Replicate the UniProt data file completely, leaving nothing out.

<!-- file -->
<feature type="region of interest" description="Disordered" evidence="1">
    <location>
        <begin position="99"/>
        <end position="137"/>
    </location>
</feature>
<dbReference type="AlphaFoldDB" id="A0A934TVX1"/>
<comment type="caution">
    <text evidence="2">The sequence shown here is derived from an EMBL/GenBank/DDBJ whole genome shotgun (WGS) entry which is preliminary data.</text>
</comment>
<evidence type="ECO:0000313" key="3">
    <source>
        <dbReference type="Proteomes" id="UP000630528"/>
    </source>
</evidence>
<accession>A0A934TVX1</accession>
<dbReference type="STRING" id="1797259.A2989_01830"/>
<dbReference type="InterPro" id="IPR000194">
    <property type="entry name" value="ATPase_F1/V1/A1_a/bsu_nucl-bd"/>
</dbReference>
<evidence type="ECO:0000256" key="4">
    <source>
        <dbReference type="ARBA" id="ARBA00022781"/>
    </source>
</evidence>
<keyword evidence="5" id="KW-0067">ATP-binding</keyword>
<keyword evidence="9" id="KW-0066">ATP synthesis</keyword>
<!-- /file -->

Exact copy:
<feature type="region of interest" description="Disordered" evidence="1">
    <location>
        <begin position="99"/>
        <end position="137"/>
    </location>
</feature>
<dbReference type="AlphaFoldDB" id="A0A934TVX1"/>
<comment type="caution">
    <text evidence="2">The sequence shown here is derived from an EMBL/GenBank/DDBJ whole genome shotgun (WGS) entry which is preliminary data.</text>
</comment>
<evidence type="ECO:0000313" key="3">
    <source>
        <dbReference type="Proteomes" id="UP000630528"/>
    </source>
</evidence>
<accession>A0A934TVX1</accession>
<dbReference type="STRING" id="1797259.A2989_01830"/>
<dbReference type="InterPro" id="IPR000194">
    <property type="entry name" value="ATPase_F1/V1/A1_a/bsu_nucl-bd"/>
</dbReference>
<evidence type="ECO:0000256" key="4">
    <source>
        <dbReference type="ARBA" id="ARBA00022781"/>
    </source>
</evidence>
<keyword evidence="5" id="KW-0067">ATP-binding</keyword>
<keyword evidence="9" id="KW-0066">ATP synthesis</keyword>